Two hundred thirty-two obese and 147 nonobese subjects were enrolled (). One hundred twenty-three were Black (65% obese) and 256 were White (59% obese). Black and White subjects were not significantly different in mean age, although men were older than women overall and had lower mean body fat mass (P < 0.005). There were significant differences between Black and White subjects in socioeconomic status (P < 0.0001); therefore, socioeconomic status was included as a covariate in analyses. Black and White subjects were not significantly different in mean BMI or body fat mass. However, when examined categorically, a greater proportion of Black than White women had BMI ≥ 40 kg/m2 (P < 0.005).
Mean serum 25(OH)D (nmol/l) varied significantly by season (P = 0.006): spring 56.5 (29.7), summer 60.5 (29.7), fall 69.0 (32.7) and winter 63.3 (35.0). Neither 1,25(OH)2D (P = 0.44) nor iPTH (P = 0.31) varied significantly with season.
In obese subjects, 25(OH)D () was significantly lower than in nonobese subjects (P < 0.0001), and 25(OH)D was lower in Black than White subjects regardless of body weight (P < 0.0001). Furthermore, 25(OH)D was significantly lower in obese Black subjects than nonobese Black (P = 0.0025), or obese White (P < 0.0001) subjects. In obese White subjects, 25(OH)D was also significantly lower than in nonobese White subjects (P = 0.0008).
Calcitropic hormone serum concentrations and vitamin D intake
Hypovitaminosis D was present in 43.1% of all Black, vs 11.7% of all White, subjects (P < 0.0001, odds ratio [OR] 5.7, CI 3.4–9.6). Examined by BMI category (), 28% of overweight Black subjects had hypovitaminosis D vs 9.0% of overweight White subjects (OR 3.8, CI 1.3–11.0). Among subjects with class I obesity (OR 4.8, CI 1.5–14.7), class II obesity (OR 8.2, CI 2.6–25.7) and class III obesity (OR 4.9, CI 1.7–14.2), Black subjects had significantly higher likelihood of hypovitaminosis D (P < 0.01). For all subjects with BMI ≥ 35 kg/m2, 59% of Black participants had hypovitaminosis D, compared to 18% of White subjects (OR 6.5, CI 3.0–14.2). Both BMI (P < 0.001) and race (P < 0.001) had similarly independent effects in the prediction of 25OHD levels when a less conservative definition of vitamin D deficiency (< 80 nmol/l) was used in logistic regression.
Prevalence of hypovitaminosis D defined as serum 25(OH)D concentration less than 37.5 nmol/l (15 ng/ml). Prevalence was greater in Blacks than Whites independent of BMI (P < 0.001). The 95% confidence interval is shown as the error bar.
For the 284 subjects who completed food records (), mean daily dietary vitamin D intake was not different according to race (P > 0.1) or body mass (P > 0.9), nor was there a race by BMI interaction. There was no seasonal variation in reported dietary vitamin D intake (P > 0.6). There was no difference in mean daily supplemental vitamin D intake between Black and White subjects (P = 0.73) nor between obese and nonobese subjects (P = 0.13). In logistic regression analyses with 25(OH)D as the dependent measure and adiposity (BMI or DXA body fat), race, sex, age, season, socioeconomic status and vitamin D intake as the independent measures, adiposity expressed either as BMI (odds ratio 1.08, CI 1.04–1.13, P < 0.001) or percentage body fat (odds ratio 1.07, CI 1.02–1.12, P = 0.004) and race (odds ratio 6.8, CI 3.5–13.2, P < 0.001) were significantly and independently related to likelihood for a low 25(OH)D.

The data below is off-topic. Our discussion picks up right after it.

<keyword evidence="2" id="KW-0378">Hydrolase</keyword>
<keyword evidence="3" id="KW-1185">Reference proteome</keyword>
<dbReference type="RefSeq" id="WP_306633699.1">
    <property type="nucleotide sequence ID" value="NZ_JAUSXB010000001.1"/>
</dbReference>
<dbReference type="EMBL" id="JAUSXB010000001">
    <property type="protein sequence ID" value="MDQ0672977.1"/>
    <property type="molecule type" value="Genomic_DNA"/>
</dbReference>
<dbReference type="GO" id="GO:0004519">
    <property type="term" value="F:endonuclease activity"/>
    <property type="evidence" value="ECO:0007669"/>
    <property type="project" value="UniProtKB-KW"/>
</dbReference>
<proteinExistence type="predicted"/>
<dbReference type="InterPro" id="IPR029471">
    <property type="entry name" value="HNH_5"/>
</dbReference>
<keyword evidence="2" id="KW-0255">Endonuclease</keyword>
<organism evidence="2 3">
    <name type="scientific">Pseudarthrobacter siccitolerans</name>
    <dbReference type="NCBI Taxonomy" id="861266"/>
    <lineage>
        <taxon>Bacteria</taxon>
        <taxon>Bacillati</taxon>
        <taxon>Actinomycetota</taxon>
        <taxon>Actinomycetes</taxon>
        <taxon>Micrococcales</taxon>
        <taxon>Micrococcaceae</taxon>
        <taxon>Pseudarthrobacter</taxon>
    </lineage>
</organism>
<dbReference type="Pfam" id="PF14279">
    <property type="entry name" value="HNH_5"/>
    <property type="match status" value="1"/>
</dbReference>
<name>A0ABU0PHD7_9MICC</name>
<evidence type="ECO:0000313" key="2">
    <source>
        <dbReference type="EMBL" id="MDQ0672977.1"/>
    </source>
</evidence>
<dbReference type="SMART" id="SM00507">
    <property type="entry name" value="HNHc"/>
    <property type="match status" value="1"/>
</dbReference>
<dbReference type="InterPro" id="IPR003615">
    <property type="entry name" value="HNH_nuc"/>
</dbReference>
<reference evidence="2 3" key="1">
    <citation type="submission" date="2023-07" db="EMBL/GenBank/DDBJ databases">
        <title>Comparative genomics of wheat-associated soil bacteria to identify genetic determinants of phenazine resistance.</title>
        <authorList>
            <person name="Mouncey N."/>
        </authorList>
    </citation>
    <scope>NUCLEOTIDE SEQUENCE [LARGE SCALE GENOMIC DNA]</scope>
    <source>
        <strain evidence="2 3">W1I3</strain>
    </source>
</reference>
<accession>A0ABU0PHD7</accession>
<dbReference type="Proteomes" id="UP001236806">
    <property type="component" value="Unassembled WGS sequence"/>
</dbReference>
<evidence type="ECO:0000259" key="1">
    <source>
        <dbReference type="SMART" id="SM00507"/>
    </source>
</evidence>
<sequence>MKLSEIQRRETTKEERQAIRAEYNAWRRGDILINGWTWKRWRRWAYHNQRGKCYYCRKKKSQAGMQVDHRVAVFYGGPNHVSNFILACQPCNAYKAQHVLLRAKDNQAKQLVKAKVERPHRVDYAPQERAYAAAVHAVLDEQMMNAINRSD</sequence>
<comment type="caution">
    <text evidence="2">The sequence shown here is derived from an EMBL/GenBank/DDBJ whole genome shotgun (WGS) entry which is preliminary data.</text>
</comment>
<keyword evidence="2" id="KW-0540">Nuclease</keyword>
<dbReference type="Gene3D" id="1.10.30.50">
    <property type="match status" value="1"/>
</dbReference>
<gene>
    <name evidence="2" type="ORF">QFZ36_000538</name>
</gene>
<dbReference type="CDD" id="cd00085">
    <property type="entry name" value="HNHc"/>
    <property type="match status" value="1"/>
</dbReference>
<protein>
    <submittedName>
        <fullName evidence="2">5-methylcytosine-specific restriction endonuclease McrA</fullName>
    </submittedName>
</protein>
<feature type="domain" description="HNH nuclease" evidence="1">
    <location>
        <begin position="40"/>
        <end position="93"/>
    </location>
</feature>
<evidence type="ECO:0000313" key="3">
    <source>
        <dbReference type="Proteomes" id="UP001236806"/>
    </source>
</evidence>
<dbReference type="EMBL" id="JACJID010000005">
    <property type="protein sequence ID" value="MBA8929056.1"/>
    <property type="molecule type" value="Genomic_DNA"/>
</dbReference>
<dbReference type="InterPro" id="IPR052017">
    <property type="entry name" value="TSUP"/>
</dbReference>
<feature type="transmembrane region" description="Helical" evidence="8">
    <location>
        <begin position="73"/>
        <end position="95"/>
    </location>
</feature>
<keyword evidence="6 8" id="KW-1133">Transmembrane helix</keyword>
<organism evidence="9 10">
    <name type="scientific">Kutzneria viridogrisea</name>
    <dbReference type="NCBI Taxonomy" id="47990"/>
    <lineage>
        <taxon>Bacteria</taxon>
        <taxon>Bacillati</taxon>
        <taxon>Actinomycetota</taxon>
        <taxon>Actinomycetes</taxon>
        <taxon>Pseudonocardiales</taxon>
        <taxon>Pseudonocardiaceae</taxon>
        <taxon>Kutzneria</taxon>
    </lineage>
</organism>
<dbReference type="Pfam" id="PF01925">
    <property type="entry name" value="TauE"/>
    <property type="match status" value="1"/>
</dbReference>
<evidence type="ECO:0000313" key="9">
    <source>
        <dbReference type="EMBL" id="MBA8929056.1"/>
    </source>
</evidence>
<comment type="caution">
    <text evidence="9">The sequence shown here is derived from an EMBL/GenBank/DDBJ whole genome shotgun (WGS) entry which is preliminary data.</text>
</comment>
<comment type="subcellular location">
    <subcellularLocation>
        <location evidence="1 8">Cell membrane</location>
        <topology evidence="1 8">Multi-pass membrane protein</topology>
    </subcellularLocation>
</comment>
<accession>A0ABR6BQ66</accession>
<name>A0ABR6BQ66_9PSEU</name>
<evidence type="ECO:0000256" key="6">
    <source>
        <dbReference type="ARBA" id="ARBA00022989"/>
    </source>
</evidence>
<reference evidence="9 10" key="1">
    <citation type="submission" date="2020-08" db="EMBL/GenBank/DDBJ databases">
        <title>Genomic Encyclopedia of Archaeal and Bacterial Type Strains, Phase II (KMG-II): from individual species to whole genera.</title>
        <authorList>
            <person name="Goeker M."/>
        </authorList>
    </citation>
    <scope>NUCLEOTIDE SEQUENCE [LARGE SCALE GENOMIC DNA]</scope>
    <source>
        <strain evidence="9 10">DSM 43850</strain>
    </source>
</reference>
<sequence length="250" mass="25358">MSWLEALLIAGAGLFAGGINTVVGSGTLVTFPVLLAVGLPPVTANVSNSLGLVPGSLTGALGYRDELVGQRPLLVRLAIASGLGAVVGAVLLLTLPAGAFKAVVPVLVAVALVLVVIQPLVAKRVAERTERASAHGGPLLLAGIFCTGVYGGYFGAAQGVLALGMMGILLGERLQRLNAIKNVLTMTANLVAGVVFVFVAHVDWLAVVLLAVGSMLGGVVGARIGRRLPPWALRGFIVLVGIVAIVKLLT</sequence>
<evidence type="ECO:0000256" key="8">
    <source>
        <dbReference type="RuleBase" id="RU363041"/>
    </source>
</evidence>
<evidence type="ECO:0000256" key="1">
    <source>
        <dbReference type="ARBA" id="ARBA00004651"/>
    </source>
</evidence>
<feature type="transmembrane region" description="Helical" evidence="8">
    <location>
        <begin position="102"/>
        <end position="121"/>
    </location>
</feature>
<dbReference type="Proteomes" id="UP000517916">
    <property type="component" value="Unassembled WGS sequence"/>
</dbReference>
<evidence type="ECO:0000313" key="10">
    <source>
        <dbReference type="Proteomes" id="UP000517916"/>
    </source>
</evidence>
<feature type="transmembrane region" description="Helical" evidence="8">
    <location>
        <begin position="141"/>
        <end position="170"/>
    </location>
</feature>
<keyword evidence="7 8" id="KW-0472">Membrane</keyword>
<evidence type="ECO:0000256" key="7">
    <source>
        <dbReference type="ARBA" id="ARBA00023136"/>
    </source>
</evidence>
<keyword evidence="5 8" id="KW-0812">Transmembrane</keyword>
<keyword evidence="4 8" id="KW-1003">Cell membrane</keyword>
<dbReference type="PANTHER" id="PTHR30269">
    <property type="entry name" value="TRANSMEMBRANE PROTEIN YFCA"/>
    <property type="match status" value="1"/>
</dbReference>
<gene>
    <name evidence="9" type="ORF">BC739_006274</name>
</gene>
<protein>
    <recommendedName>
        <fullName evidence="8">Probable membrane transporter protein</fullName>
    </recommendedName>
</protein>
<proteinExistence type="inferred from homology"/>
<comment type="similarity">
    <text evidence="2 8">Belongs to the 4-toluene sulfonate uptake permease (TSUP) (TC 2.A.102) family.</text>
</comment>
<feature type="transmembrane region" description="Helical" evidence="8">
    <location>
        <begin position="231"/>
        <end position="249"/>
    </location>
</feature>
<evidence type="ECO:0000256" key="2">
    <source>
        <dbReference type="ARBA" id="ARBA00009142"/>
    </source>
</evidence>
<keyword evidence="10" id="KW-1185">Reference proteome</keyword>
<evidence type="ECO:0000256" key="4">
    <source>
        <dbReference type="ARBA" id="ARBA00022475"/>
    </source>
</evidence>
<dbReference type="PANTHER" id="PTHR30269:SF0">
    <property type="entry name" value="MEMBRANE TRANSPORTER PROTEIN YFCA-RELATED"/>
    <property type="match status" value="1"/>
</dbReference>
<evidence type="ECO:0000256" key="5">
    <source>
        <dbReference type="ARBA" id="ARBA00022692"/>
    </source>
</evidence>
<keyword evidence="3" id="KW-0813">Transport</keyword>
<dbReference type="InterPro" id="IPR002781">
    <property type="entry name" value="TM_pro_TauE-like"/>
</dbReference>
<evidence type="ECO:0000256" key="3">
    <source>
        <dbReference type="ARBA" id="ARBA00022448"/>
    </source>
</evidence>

Mean iPTH () was significantly higher in obese than nonobese subjects (P < 0.0001) and in Black compared to White subjects (P < 0.0001). Mean iPTH was also significantly greater in obese vs nonobese Black subjects (P = 0.0001) and in obese vs nonobese White individuals (P < 0.005). The prevalence of secondary hyperparathyroidism, defined as iPTH > 4.2 pmol/l (40 pg/ml) when 25(OH)D was below 37.5 nmol/l (15 ng/ml), was significantly greater in all Black (21.9%) than in all White subjects (4.3%, P < 0.0001, OR 6.9, CI 3.2–14.8) and in obese Black (28.7%) than in obese White subjects (7.2%, OR 5.2, CI 2.4–11.3). The prevalence of secondary hyperparathyroidism differed in Black and White subjects according to BMI (). Among subjects with class III obesity, Black subjects had a greater likelihood of secondary hyperparathyroidism (OR 7.9, CI 2.0–31.7). For all subjects with BMI ≥ 35 kg/m2, 35.2% of Black, vs 9.7% of White subjects, had secondary hyperparathyroidism (OR 3.6, CI 1.5–98.8).
Fig. 2 Prevalence of secondary hyperparathyroidism, defined as 25(OH)D less than 37.5 nmol/l (15 ng/ml) plus iPTH greater than 4.2 pmol/l (40 pg/ml). Prevalence was greater in Blacks than Whites independent of BMI (P < 0.001). The 95% confidence interval (more ...)
Serum concentrations of iPTH and 25(OH)D were negatively associated in both Black and White subjects (, r = −0.31, P < 0.0001). Ionized calcium was negatively correlated with iPTH (r = −0.16, P = 0.0024), and ionized calcium was significantly lower in obese subjects, 1.285 (0.05), than in nonobese subjects, 1.298 (0.05) mmol/l, P < 0.01. Mean daily calcium intake including supplements was not correlated with serum iPTH concentrations (P = 0.18). Mean phosphorus was negatively correlated with iPTH (r = −0.27, P < 0.0001), whereas there was no difference in phosphorus between obese and nonobese subjects (P = 0.9). Alkaline phosphatase was significantly higher in obese subjects, 69.6 (18.5), vs 58.9 (17.0) U/l, P < 0.0001 and was positively correlated with iPTH (r = 0.16, P = 0.002) and with BMI (r = 0.34, P < 0.0001).
Association between serum concentrations of iPTH and 25(OH)D in Black and White subjects (r = −0.31, P < 0.0001).